Yiannis Levendis, Distinguished Professor Mechanical and Industrial Engineering at Northeastern, keeps a photograph of a burning plastic foam cup tacked to the wall above his desk. Thick black smoke emanates from the receptacle, which, subsequent pictures reveal, was reduced to a sooty powder by the end of the combustion process.
The photo represents a mission for Levendis, whose expertise in combustion and device design has led to the development of dozens of clean energy products.
Consider these statistics: In 2011, global plastic production reached 280 million tons. The U.S. swept aside 32 million tons as waste, and just 8 percent of that waste was recovered for recycling. The rest found its way into landfills and some into the oceans, accounting for countless seabird and marine mammal deaths.
“Instead of throwing them away,” Levendis wondered, “could we make use of them in a cleaner way?” The answer, it turned out, was yes.
Burning plastic in the traditional manner creates extremely polluting byproducts, as evidenced by the black smoke produced by the cup. But this didn’t thwart Levendis, who noted that plastic contains the same amount of energy per pound as premium fuel.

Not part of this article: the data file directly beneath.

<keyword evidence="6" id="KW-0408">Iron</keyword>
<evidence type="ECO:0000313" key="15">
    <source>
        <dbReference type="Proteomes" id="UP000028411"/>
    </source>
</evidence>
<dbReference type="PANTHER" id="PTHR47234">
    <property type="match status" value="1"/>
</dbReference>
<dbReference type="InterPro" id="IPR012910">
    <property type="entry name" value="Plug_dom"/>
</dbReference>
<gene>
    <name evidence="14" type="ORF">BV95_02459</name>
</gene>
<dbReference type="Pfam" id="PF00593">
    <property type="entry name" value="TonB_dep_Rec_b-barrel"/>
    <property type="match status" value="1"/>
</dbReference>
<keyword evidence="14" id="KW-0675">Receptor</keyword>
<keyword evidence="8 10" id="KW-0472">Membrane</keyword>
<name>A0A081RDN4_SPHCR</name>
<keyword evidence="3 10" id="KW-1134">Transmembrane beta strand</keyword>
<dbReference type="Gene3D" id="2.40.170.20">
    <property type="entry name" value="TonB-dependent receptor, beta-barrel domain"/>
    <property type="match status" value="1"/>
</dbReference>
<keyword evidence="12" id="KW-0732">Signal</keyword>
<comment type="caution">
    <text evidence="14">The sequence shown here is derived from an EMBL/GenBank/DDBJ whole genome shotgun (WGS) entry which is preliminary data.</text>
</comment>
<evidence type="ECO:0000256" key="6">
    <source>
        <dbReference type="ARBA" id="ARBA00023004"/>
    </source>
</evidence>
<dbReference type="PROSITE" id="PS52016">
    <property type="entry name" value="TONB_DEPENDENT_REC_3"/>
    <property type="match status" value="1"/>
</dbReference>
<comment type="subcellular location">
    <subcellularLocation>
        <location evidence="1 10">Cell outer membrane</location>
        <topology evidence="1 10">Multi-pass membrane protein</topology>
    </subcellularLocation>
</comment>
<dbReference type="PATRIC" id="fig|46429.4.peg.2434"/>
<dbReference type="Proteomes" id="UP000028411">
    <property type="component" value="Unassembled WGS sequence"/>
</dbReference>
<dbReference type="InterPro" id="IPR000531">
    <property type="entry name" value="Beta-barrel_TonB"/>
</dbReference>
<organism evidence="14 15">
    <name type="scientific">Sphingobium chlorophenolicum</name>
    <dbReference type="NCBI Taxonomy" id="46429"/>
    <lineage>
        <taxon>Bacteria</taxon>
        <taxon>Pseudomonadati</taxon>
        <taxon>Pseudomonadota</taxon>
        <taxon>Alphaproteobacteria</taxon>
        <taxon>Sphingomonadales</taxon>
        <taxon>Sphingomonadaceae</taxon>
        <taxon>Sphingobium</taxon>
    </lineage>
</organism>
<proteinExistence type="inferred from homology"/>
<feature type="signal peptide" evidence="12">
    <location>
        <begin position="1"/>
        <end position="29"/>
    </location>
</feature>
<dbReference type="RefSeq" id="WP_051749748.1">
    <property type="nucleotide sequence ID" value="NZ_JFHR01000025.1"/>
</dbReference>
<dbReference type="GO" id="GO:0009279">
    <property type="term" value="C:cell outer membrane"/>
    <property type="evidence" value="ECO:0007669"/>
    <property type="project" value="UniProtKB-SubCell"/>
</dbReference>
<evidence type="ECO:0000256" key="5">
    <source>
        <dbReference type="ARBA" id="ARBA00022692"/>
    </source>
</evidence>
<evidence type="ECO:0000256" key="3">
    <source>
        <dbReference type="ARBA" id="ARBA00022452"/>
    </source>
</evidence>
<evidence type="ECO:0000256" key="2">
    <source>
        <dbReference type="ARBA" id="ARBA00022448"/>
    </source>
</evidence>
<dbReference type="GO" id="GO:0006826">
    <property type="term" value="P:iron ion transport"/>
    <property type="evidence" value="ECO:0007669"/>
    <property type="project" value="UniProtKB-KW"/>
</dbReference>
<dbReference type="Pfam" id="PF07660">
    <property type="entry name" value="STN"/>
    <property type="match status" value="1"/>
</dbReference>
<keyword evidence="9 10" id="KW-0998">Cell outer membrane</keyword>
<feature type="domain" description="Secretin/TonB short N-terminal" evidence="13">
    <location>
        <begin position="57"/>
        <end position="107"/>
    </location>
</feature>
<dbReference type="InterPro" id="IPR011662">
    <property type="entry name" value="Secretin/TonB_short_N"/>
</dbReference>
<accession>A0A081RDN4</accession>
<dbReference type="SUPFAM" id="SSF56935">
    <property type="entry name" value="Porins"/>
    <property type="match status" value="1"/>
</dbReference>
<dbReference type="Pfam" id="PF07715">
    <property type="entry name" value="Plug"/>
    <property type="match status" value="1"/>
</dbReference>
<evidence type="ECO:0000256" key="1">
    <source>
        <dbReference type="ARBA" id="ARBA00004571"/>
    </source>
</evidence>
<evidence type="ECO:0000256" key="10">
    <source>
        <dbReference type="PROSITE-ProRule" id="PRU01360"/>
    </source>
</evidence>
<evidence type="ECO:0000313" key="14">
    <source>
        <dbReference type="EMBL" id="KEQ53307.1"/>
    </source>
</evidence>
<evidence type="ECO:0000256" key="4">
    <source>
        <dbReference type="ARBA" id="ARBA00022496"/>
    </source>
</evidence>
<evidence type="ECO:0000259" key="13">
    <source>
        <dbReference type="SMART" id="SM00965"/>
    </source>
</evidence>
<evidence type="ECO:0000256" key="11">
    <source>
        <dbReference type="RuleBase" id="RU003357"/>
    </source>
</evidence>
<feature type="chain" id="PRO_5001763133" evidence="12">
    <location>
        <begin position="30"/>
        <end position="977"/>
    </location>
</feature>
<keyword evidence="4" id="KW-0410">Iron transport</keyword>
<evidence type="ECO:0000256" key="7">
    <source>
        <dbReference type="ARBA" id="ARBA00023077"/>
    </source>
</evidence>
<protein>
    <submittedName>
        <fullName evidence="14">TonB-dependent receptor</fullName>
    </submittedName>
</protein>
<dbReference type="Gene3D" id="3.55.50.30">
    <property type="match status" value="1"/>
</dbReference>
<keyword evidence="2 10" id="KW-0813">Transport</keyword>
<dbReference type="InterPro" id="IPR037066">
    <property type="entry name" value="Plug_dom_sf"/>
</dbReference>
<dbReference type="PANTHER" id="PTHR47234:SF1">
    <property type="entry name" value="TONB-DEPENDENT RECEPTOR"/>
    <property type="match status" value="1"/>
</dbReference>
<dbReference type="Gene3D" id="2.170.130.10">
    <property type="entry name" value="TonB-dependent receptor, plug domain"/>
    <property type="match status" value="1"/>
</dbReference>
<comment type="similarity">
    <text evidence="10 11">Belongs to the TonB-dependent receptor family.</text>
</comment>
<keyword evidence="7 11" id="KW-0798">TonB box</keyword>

“We wanted to tackle the problem by preprocessing the plastics,” said Chuanwei Zhuo, a doctoral candidate in Levendis’ lab. Toward that end, the team developed a combustion system that adds a simple step to the burning process that allows for turning plastic into a fuel that burns just as cleanly as natural gas.
That simple step has a daunting name: pyrolytic gasification. Instead of directly setting the cup aflame with a match in the open air, the team’s reactor heats the material to a whopping 800 degrees Celsius in a completely oxygen-free environment. This causes the plastic to become a gas, which is then mixed with air before it is burned as a clean fuel.
The patent-pending process gave way to another surprising result: when the researchers introduced a bit of stainless steel into the reactor, they found it acted as a catalyst for growing uniform carbon nanotubes. Thus, not only can our plastic waste problem be rerouted to generate electricity, it can also be upcycled to generate one of the market’s most popular new materials.
The researchers have also shown that the same process works for burning biomass, a leading alternative fuel source that is rapidly gaining traction as our global energy demand reaches new heights.
“Using plastic as fuel is not a new idea,” Zhuo said. But this is the first time anyone has burned them so cleanly.